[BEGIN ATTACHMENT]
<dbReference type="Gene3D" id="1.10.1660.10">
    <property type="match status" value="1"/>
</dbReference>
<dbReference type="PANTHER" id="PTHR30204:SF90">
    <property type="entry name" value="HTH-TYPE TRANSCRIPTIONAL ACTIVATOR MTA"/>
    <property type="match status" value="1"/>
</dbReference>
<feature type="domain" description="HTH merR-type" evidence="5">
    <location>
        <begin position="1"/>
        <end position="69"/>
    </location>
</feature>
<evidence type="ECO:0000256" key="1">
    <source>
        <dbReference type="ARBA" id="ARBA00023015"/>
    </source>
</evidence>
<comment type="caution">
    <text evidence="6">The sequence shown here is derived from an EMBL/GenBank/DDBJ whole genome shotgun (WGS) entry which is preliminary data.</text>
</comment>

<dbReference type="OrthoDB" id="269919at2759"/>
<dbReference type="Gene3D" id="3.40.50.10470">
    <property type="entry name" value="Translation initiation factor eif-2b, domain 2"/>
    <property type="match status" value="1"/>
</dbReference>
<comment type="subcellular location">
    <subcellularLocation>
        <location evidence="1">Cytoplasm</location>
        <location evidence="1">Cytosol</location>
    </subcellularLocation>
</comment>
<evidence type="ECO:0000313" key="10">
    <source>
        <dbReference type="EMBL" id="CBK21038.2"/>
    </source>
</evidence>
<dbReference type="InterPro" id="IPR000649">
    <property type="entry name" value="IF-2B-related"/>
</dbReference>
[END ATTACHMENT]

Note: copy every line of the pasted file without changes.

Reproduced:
<dbReference type="Gene3D" id="1.10.1660.10">
    <property type="match status" value="1"/>
</dbReference>
<dbReference type="PANTHER" id="PTHR30204:SF90">
    <property type="entry name" value="HTH-TYPE TRANSCRIPTIONAL ACTIVATOR MTA"/>
    <property type="match status" value="1"/>
</dbReference>
<feature type="domain" description="HTH merR-type" evidence="5">
    <location>
        <begin position="1"/>
        <end position="69"/>
    </location>
</feature>
<evidence type="ECO:0000256" key="1">
    <source>
        <dbReference type="ARBA" id="ARBA00023015"/>
    </source>
</evidence>
<comment type="caution">
    <text evidence="6">The sequence shown here is derived from an EMBL/GenBank/DDBJ whole genome shotgun (WGS) entry which is preliminary data.</text>
</comment>

<dbReference type="OrthoDB" id="269919at2759"/>
<dbReference type="Gene3D" id="3.40.50.10470">
    <property type="entry name" value="Translation initiation factor eif-2b, domain 2"/>
    <property type="match status" value="1"/>
</dbReference>
<comment type="subcellular location">
    <subcellularLocation>
        <location evidence="1">Cytoplasm</location>
        <location evidence="1">Cytosol</location>
    </subcellularLocation>
</comment>
<evidence type="ECO:0000313" key="10">
    <source>
        <dbReference type="EMBL" id="CBK21038.2"/>
    </source>
</evidence>
<dbReference type="InterPro" id="IPR000649">
    <property type="entry name" value="IF-2B-related"/>
</dbReference>